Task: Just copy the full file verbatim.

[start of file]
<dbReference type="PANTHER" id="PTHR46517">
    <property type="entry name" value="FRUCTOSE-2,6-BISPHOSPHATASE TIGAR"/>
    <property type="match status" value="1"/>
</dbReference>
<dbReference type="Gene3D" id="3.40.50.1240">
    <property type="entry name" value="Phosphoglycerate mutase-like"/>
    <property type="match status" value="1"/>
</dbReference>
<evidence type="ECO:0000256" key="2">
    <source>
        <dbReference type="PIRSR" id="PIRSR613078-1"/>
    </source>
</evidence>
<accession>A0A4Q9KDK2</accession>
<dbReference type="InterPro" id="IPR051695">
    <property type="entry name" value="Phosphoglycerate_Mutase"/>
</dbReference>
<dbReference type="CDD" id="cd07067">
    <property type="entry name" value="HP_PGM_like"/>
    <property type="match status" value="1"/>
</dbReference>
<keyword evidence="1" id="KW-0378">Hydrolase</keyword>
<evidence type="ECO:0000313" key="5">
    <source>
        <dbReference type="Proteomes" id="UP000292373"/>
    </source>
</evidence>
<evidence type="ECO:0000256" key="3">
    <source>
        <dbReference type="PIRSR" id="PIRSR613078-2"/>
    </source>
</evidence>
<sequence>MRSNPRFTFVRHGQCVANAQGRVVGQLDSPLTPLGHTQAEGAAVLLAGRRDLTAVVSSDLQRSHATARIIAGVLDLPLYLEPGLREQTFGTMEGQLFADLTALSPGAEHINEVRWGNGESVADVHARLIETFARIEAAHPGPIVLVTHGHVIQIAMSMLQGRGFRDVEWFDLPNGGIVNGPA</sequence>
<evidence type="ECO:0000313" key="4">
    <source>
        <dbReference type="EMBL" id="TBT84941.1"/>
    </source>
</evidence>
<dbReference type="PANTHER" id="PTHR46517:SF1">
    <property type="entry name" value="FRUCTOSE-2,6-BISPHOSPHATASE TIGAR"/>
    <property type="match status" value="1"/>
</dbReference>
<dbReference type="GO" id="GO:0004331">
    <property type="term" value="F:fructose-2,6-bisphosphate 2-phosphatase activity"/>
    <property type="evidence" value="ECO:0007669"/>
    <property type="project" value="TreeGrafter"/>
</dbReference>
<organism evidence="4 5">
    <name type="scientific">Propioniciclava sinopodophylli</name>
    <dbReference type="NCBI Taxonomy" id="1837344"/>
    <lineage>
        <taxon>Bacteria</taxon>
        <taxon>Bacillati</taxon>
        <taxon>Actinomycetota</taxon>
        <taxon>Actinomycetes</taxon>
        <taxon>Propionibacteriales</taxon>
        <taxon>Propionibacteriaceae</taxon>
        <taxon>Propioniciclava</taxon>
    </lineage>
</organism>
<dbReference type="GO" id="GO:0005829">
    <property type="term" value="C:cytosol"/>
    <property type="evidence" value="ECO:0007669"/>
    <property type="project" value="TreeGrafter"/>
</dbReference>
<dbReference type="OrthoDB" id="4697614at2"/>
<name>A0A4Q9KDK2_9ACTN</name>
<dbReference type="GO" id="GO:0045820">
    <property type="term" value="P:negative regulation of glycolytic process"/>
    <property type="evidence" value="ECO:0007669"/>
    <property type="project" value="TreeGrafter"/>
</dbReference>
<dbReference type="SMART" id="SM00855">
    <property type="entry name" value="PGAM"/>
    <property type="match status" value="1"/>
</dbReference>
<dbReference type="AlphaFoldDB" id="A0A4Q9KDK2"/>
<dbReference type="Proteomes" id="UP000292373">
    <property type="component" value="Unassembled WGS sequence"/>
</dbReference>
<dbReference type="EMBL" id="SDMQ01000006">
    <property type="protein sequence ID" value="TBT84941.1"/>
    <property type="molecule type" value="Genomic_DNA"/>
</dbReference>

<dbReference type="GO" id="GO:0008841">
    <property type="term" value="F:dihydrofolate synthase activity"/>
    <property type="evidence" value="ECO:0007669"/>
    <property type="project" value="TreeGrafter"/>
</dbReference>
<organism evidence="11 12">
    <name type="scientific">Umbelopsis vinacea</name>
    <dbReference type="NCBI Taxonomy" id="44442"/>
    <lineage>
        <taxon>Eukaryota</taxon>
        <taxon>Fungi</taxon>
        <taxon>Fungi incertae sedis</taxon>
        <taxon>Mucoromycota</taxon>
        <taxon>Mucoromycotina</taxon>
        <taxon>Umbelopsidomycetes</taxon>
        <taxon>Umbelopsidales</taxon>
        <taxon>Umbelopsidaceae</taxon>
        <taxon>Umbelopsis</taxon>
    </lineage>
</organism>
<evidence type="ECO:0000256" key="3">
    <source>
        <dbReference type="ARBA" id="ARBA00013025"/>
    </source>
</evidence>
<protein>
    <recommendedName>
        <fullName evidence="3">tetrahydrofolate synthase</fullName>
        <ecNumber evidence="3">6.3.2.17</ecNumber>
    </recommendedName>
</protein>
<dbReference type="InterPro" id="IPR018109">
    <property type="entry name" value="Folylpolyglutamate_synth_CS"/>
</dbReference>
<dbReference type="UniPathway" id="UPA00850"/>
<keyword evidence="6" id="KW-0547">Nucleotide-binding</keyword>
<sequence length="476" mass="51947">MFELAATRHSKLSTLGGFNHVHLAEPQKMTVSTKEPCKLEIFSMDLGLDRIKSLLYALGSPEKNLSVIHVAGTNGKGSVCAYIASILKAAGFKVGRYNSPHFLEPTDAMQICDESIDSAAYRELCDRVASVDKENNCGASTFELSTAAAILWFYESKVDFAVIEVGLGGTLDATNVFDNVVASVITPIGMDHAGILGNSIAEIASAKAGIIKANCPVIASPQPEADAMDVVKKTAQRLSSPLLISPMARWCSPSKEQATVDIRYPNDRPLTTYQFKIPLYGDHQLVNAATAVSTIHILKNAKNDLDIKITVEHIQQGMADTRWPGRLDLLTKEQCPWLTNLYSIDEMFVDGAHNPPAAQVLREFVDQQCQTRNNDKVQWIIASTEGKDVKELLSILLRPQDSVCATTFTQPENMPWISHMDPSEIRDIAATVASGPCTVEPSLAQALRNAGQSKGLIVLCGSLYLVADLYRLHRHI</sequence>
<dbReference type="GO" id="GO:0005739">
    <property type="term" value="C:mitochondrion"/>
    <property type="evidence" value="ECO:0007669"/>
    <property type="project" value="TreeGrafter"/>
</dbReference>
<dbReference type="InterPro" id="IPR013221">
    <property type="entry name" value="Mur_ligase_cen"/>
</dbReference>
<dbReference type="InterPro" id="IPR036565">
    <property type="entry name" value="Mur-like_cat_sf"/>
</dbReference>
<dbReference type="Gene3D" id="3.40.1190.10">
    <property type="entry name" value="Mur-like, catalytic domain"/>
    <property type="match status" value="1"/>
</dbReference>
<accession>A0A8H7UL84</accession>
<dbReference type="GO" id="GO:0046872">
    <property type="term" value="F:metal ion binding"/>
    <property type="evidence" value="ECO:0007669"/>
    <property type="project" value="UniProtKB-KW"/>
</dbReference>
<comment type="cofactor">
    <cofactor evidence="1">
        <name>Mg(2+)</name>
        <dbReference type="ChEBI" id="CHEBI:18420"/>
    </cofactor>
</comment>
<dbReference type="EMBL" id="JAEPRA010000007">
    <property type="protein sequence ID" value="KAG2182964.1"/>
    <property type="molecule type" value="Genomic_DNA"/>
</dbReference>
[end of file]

<dbReference type="PANTHER" id="PTHR46517">
    <property type="entry name" value="FRUCTOSE-2,6-BISPHOSPHATASE TIGAR"/>
    <property type="match status" value="1"/>
</dbReference>
<dbReference type="Gene3D" id="3.40.50.1240">
    <property type="entry name" value="Phosphoglycerate mutase-like"/>
    <property type="match status" value="1"/>
</dbReference>
<evidence type="ECO:0000256" key="2">
    <source>
        <dbReference type="PIRSR" id="PIRSR613078-1"/>
    </source>
</evidence>
<accession>A0A4Q9KDK2</accession>
<dbReference type="InterPro" id="IPR051695">
    <property type="entry name" value="Phosphoglycerate_Mutase"/>
</dbReference>
<dbReference type="CDD" id="cd07067">
    <property type="entry name" value="HP_PGM_like"/>
    <property type="match status" value="1"/>
</dbReference>
<keyword evidence="1" id="KW-0378">Hydrolase</keyword>
<evidence type="ECO:0000313" key="5">
    <source>
        <dbReference type="Proteomes" id="UP000292373"/>
    </source>
</evidence>
<evidence type="ECO:0000256" key="3">
    <source>
        <dbReference type="PIRSR" id="PIRSR613078-2"/>
    </source>
</evidence>
<sequence>MRSNPRFTFVRHGQCVANAQGRVVGQLDSPLTPLGHTQAEGAAVLLAGRRDLTAVVSSDLQRSHATARIIAGVLDLPLYLEPGLREQTFGTMEGQLFADLTALSPGAEHINEVRWGNGESVADVHARLIETFARIEAAHPGPIVLVTHGHVIQIAMSMLQGRGFRDVEWFDLPNGGIVNGPA</sequence>
<evidence type="ECO:0000313" key="4">
    <source>
        <dbReference type="EMBL" id="TBT84941.1"/>
    </source>
</evidence>
<dbReference type="PANTHER" id="PTHR46517:SF1">
    <property type="entry name" value="FRUCTOSE-2,6-BISPHOSPHATASE TIGAR"/>
    <property type="match status" value="1"/>
</dbReference>
<dbReference type="GO" id="GO:0004331">
    <property type="term" value="F:fructose-2,6-bisphosphate 2-phosphatase activity"/>
    <property type="evidence" value="ECO:0007669"/>
    <property type="project" value="TreeGrafter"/>
</dbReference>
<organism evidence="4 5">
    <name type="scientific">Propioniciclava sinopodophylli</name>
    <dbReference type="NCBI Taxonomy" id="1837344"/>
    <lineage>
        <taxon>Bacteria</taxon>
        <taxon>Bacillati</taxon>
        <taxon>Actinomycetota</taxon>
        <taxon>Actinomycetes</taxon>
        <taxon>Propionibacteriales</taxon>
        <taxon>Propionibacteriaceae</taxon>
        <taxon>Propioniciclava</taxon>
    </lineage>
</organism>
<dbReference type="GO" id="GO:0005829">
    <property type="term" value="C:cytosol"/>
    <property type="evidence" value="ECO:0007669"/>
    <property type="project" value="TreeGrafter"/>
</dbReference>
<dbReference type="OrthoDB" id="4697614at2"/>
<name>A0A4Q9KDK2_9ACTN</name>
<dbReference type="GO" id="GO:0045820">
    <property type="term" value="P:negative regulation of glycolytic process"/>
    <property type="evidence" value="ECO:0007669"/>
    <property type="project" value="TreeGrafter"/>
</dbReference>
<dbReference type="SMART" id="SM00855">
    <property type="entry name" value="PGAM"/>
    <property type="match status" value="1"/>
</dbReference>
<dbReference type="AlphaFoldDB" id="A0A4Q9KDK2"/>
<dbReference type="Proteomes" id="UP000292373">
    <property type="component" value="Unassembled WGS sequence"/>
</dbReference>
<dbReference type="EMBL" id="SDMQ01000006">
    <property type="protein sequence ID" value="TBT84941.1"/>
    <property type="molecule type" value="Genomic_DNA"/>
</dbReference>

<dbReference type="GO" id="GO:0008841">
    <property type="term" value="F:dihydrofolate synthase activity"/>
    <property type="evidence" value="ECO:0007669"/>
    <property type="project" value="TreeGrafter"/>
</dbReference>
<organism evidence="11 12">
    <name type="scientific">Umbelopsis vinacea</name>
    <dbReference type="NCBI Taxonomy" id="44442"/>
    <lineage>
        <taxon>Eukaryota</taxon>
        <taxon>Fungi</taxon>
        <taxon>Fungi incertae sedis</taxon>
        <taxon>Mucoromycota</taxon>
        <taxon>Mucoromycotina</taxon>
        <taxon>Umbelopsidomycetes</taxon>
        <taxon>Umbelopsidales</taxon>
        <taxon>Umbelopsidaceae</taxon>
        <taxon>Umbelopsis</taxon>
    </lineage>
</organism>
<evidence type="ECO:0000256" key="3">
    <source>
        <dbReference type="ARBA" id="ARBA00013025"/>
    </source>
</evidence>
<protein>
    <recommendedName>
        <fullName evidence="3">tetrahydrofolate synthase</fullName>
        <ecNumber evidence="3">6.3.2.17</ecNumber>
    </recommendedName>
</protein>
<dbReference type="InterPro" id="IPR018109">
    <property type="entry name" value="Folylpolyglutamate_synth_CS"/>
</dbReference>
<dbReference type="UniPathway" id="UPA00850"/>
<keyword evidence="6" id="KW-0547">Nucleotide-binding</keyword>
<sequence length="476" mass="51947">MFELAATRHSKLSTLGGFNHVHLAEPQKMTVSTKEPCKLEIFSMDLGLDRIKSLLYALGSPEKNLSVIHVAGTNGKGSVCAYIASILKAAGFKVGRYNSPHFLEPTDAMQICDESIDSAAYRELCDRVASVDKENNCGASTFELSTAAAILWFYESKVDFAVIEVGLGGTLDATNVFDNVVASVITPIGMDHAGILGNSIAEIASAKAGIIKANCPVIASPQPEADAMDVVKKTAQRLSSPLLISPMARWCSPSKEQATVDIRYPNDRPLTTYQFKIPLYGDHQLVNAATAVSTIHILKNAKNDLDIKITVEHIQQGMADTRWPGRLDLLTKEQCPWLTNLYSIDEMFVDGAHNPPAAQVLREFVDQQCQTRNNDKVQWIIASTEGKDVKELLSILLRPQDSVCATTFTQPENMPWISHMDPSEIRDIAATVASGPCTVEPSLAQALRNAGQSKGLIVLCGSLYLVADLYRLHRHI</sequence>
<dbReference type="GO" id="GO:0005739">
    <property type="term" value="C:mitochondrion"/>
    <property type="evidence" value="ECO:0007669"/>
    <property type="project" value="TreeGrafter"/>
</dbReference>
<dbReference type="InterPro" id="IPR013221">
    <property type="entry name" value="Mur_ligase_cen"/>
</dbReference>
<dbReference type="InterPro" id="IPR036565">
    <property type="entry name" value="Mur-like_cat_sf"/>
</dbReference>
<dbReference type="Gene3D" id="3.40.1190.10">
    <property type="entry name" value="Mur-like, catalytic domain"/>
    <property type="match status" value="1"/>
</dbReference>
<accession>A0A8H7UL84</accession>
<dbReference type="GO" id="GO:0046872">
    <property type="term" value="F:metal ion binding"/>
    <property type="evidence" value="ECO:0007669"/>
    <property type="project" value="UniProtKB-KW"/>
</dbReference>
<comment type="cofactor">
    <cofactor evidence="1">
        <name>Mg(2+)</name>
        <dbReference type="ChEBI" id="CHEBI:18420"/>
    </cofactor>
</comment>
<dbReference type="EMBL" id="JAEPRA010000007">
    <property type="protein sequence ID" value="KAG2182964.1"/>
    <property type="molecule type" value="Genomic_DNA"/>
</dbReference>